Under the New Jersey public employment law and Title 18A of New Jersey statute, which governs New Jersey employment law for public school and public college employees, if an employee is actually performing the work of a particular position, even though they are designated in another, they must receive the compensation for the job they are working in. In other words, public employers can’t underpay employees by having them fill a higher or more difficult position while paying them for a lower or less difficult one. The Appellate Division recently examined these statutes.
The De Facto Employee Laws
Title 18A provides that:
18A:16-11. Compensation of de facto officer or employee A person who holds de facto any office, position or employment in a school district and who performs the duties thereof shall be entitled to the emoluments and compensation appropriate thereto for the time the same is so held in fact and may recover therefor in any court of competent jurisdiction.
Title 40A, which governs municipal and county employees, provides:
40A:9-6. De facto officers and employees; right to compensation
Any person who has held or who may hereafter hold, de facto, any office or position in the public service of any county or municipality, and who has or shall have performed the duties thereof, shall be entitled to the emoluments and compensation appropriate to such office or position for the time in fact so held and may recover therefor in any court of competent jurisdiction, notwithstanding any refusal or failure of any other person or officer to approve or authorize the payment of said emoluments and compensation.
The Reed Case
The Appellate Division of the Superior Courtv of New Jersey recently interpreted the education statute in the case of Philip Reed vs. Board of Education of the City of East Orange, Essex County, although it made it clear its that analysis also applied to the statute for New Jersey municipal and county employees.
The Court explained that a de facto employee so one who holds a position in:
An open and notorious occupancy of a public office, under color of authority but without benefit of appointment, i.e. a holding out to the public with the acquiescence of one’s principal, as a result of which the acts of the officer are binding as to the principal and members of the public who rely thereon.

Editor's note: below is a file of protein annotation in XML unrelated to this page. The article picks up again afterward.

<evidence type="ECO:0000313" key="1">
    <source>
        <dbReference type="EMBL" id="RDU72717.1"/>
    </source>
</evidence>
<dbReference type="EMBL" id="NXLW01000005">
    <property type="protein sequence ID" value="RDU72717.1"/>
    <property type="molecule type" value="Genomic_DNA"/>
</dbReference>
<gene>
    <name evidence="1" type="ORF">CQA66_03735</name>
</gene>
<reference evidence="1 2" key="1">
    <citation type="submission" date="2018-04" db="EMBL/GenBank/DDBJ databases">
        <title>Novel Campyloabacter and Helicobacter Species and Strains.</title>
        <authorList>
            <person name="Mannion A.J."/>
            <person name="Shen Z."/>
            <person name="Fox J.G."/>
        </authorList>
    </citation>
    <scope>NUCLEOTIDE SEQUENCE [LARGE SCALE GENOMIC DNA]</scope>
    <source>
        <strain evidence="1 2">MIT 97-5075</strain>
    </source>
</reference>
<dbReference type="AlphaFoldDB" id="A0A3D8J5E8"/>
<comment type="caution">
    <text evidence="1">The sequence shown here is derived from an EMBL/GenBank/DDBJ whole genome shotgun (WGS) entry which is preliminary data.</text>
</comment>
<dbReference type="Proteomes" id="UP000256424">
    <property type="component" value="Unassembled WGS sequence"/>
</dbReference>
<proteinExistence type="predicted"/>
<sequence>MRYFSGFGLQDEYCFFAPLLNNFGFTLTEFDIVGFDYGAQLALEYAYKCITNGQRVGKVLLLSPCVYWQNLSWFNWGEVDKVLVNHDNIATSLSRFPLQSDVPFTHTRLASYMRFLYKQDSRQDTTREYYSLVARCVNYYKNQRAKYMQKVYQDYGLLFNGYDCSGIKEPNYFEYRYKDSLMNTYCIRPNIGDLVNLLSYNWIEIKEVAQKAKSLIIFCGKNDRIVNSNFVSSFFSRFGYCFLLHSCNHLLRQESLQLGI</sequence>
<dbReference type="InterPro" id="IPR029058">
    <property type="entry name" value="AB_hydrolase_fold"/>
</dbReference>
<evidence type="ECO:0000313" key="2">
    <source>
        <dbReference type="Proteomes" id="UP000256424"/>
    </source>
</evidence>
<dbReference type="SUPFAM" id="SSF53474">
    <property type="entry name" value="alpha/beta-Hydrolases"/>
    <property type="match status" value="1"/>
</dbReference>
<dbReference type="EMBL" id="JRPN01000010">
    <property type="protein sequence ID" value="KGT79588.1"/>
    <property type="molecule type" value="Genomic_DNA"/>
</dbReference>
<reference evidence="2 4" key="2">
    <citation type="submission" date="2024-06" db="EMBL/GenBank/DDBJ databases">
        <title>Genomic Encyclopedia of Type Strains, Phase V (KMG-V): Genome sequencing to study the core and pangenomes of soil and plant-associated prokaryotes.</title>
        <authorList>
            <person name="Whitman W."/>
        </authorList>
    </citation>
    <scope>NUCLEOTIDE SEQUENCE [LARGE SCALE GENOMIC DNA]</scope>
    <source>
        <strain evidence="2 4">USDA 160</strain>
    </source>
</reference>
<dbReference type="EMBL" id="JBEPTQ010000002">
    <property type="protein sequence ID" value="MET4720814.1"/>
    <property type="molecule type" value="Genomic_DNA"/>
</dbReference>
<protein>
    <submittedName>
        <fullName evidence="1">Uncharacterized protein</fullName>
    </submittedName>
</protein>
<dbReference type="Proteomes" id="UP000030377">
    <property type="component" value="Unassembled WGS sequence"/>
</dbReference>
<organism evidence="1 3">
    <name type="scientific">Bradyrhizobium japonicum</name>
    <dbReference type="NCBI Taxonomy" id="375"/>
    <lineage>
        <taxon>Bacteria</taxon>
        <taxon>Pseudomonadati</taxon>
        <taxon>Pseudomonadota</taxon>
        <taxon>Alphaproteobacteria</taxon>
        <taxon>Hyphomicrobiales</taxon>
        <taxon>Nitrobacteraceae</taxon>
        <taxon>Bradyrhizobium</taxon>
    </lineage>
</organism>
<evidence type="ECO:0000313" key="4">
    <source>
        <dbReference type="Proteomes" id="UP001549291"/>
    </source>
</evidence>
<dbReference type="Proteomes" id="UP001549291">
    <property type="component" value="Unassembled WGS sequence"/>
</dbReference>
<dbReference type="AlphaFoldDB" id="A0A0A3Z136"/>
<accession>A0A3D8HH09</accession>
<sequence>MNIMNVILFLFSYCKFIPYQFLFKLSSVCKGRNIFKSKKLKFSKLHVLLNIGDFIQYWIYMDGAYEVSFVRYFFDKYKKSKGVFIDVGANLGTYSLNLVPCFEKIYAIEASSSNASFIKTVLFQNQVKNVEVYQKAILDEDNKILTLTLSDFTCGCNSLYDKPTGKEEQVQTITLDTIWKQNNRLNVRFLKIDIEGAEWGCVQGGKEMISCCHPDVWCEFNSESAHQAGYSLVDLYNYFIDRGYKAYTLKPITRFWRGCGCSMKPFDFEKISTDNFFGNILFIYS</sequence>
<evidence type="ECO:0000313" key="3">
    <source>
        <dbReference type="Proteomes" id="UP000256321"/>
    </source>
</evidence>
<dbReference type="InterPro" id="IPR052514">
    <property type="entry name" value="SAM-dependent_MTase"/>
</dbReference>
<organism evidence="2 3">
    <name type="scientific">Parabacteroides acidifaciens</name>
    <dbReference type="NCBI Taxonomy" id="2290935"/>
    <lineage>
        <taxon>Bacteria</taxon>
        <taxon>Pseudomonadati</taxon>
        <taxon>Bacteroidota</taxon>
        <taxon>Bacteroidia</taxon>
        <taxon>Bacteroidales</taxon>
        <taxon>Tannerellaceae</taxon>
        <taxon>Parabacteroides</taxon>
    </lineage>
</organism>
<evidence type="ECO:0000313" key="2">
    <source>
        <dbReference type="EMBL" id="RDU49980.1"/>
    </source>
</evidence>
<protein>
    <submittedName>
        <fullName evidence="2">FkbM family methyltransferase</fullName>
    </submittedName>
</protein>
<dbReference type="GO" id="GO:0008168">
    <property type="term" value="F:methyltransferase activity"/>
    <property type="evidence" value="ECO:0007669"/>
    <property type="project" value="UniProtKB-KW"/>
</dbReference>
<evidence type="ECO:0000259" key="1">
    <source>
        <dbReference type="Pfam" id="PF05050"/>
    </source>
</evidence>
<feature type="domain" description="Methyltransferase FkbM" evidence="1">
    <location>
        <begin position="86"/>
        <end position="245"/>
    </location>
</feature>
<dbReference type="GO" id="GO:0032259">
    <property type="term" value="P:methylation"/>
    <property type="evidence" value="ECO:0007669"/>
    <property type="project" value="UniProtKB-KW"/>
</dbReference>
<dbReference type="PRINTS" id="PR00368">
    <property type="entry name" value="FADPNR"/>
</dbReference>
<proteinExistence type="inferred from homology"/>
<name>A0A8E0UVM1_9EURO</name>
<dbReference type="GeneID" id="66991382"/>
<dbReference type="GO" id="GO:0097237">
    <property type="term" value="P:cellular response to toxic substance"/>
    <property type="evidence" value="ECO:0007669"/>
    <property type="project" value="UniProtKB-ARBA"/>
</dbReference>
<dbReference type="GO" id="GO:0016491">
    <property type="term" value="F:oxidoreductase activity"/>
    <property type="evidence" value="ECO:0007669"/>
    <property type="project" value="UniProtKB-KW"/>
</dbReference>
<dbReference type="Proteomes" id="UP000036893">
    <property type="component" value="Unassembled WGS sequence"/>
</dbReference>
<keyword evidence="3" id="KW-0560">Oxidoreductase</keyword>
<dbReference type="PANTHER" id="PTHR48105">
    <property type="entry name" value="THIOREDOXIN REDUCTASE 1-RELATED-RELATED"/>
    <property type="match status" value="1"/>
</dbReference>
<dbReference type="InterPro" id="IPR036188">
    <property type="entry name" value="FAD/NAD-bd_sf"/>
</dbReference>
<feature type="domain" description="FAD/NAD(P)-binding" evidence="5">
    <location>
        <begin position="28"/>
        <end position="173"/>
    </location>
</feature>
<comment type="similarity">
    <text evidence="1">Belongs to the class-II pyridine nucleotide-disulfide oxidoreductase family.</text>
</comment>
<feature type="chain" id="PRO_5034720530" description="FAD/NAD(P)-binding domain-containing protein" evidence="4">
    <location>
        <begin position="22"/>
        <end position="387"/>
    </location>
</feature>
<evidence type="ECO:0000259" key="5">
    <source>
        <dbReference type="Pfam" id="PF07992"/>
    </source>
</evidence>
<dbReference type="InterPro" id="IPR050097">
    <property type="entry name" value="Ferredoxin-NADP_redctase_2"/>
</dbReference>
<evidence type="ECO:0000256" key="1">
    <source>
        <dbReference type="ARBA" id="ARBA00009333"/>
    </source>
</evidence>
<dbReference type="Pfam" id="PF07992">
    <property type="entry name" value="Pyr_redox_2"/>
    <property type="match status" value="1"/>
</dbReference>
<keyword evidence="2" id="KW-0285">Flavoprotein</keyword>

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It is not sufficient for one seeking recovery … to show simply that he or she performed the duties of a particular position. Rather, the statute prescribes that one seeking such recovery must meet two requirements: first, the claimant must demonstrate that he or she “held” the “office or position” on a de facto basis; and second, that, while holding the position on that de facto basis, the claimant “performed the duties” of the position.
In the Reed case, the Court explained that Mr. Reed was serving as the director of security for the school district even though never officially appointed to that position, but was being paid only as one of the security supervisors who reported to him. The school district even referred to him as the director of security. After his annual employment contract was not renewed for the 2018-2019 school year, he sued the board of education for the difference in salary he should have received in the higher position. The trial judge found that he was the de facto security supervisor, but still dismissed his case because he said Reed hadn’t proved what his salary should have been with sufficient exactitude.
Reed appealed and the Appellate Division reversed. The Appellate Division agreed with the trial judge that Reed had proved that he held the position of de facto director of security. And while the Appellate Division agreed that Reed had not proved exactly what his salary should have been, it explained that he had given a fairly specific range. The Appellate Division explained that it is often difficult for a plaintiff to prove damages exactly, provided the employee has given sufficient evidence for a jury to make a reasonable estimation of what his salary should have been, that is sufficient.
The Appellate Division therefore reversed the trial judge’s dismissal of Reed’s case, and sent it back to the trial court for a jury trial.
The bottom line is that a government employer cannot underpay its employees by shifting them to a job with higher responsibilities while paying him for a lower level job. When it does, New Jersey employment law gives the employee remedies under the de facto employee statutes, even if the employee can’t prove exactly what his salary should have been.
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